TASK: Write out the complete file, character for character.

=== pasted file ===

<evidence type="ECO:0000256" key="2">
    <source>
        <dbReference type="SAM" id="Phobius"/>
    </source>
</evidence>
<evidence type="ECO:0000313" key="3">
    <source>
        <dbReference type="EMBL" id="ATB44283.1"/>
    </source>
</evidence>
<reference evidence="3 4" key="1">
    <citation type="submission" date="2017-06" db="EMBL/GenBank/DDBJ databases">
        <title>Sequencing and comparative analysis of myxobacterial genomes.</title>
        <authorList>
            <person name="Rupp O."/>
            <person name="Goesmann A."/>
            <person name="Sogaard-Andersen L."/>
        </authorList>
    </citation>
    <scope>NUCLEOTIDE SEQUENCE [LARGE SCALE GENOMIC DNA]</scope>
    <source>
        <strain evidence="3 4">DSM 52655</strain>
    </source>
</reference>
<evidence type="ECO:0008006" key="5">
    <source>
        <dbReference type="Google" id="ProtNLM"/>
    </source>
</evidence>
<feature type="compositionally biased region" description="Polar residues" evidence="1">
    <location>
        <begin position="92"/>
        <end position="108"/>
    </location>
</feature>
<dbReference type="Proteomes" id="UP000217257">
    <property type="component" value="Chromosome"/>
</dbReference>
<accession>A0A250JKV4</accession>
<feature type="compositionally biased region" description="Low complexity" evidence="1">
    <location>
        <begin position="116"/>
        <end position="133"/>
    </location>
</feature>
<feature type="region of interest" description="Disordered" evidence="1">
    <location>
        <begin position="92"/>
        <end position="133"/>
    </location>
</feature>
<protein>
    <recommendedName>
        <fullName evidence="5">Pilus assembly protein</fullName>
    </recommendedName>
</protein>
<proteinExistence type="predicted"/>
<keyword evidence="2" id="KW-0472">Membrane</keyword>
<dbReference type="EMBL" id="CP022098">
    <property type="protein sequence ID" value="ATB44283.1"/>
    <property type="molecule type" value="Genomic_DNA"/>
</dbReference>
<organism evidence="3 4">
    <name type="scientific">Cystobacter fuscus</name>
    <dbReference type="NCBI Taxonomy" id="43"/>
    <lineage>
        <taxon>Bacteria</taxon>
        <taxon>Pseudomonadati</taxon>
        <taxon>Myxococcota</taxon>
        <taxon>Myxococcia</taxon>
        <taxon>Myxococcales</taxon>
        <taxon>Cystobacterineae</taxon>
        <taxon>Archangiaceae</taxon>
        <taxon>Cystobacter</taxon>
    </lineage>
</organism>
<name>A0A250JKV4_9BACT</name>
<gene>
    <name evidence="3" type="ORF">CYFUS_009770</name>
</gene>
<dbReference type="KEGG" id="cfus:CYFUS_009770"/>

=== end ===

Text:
<evidence type="ECO:0000256" key="2">
    <source>
        <dbReference type="SAM" id="Phobius"/>
    </source>
</evidence>
<evidence type="ECO:0000313" key="3">
    <source>
        <dbReference type="EMBL" id="ATB44283.1"/>
    </source>
</evidence>
<reference evidence="3 4" key="1">
    <citation type="submission" date="2017-06" db="EMBL/GenBank/DDBJ databases">
        <title>Sequencing and comparative analysis of myxobacterial genomes.</title>
        <authorList>
            <person name="Rupp O."/>
            <person name="Goesmann A."/>
            <person name="Sogaard-Andersen L."/>
        </authorList>
    </citation>
    <scope>NUCLEOTIDE SEQUENCE [LARGE SCALE GENOMIC DNA]</scope>
    <source>
        <strain evidence="3 4">DSM 52655</strain>
    </source>
</reference>
<evidence type="ECO:0008006" key="5">
    <source>
        <dbReference type="Google" id="ProtNLM"/>
    </source>
</evidence>
<feature type="compositionally biased region" description="Polar residues" evidence="1">
    <location>
        <begin position="92"/>
        <end position="108"/>
    </location>
</feature>
<dbReference type="Proteomes" id="UP000217257">
    <property type="component" value="Chromosome"/>
</dbReference>
<accession>A0A250JKV4</accession>
<feature type="compositionally biased region" description="Low complexity" evidence="1">
    <location>
        <begin position="116"/>
        <end position="133"/>
    </location>
</feature>
<feature type="region of interest" description="Disordered" evidence="1">
    <location>
        <begin position="92"/>
        <end position="133"/>
    </location>
</feature>
<protein>
    <recommendedName>
        <fullName evidence="5">Pilus assembly protein</fullName>
    </recommendedName>
</protein>
<proteinExistence type="predicted"/>
<keyword evidence="2" id="KW-0472">Membrane</keyword>
<dbReference type="EMBL" id="CP022098">
    <property type="protein sequence ID" value="ATB44283.1"/>
    <property type="molecule type" value="Genomic_DNA"/>
</dbReference>
<organism evidence="3 4">
    <name type="scientific">Cystobacter fuscus</name>
    <dbReference type="NCBI Taxonomy" id="43"/>
    <lineage>
        <taxon>Bacteria</taxon>
        <taxon>Pseudomonadati</taxon>
        <taxon>Myxococcota</taxon>
        <taxon>Myxococcia</taxon>
        <taxon>Myxococcales</taxon>
        <taxon>Cystobacterineae</taxon>
        <taxon>Archangiaceae</taxon>
        <taxon>Cystobacter</taxon>
    </lineage>
</organism>
<name>A0A250JKV4_9BACT</name>
<gene>
    <name evidence="3" type="ORF">CYFUS_009770</name>
</gene>
<dbReference type="KEGG" id="cfus:CYFUS_009770"/>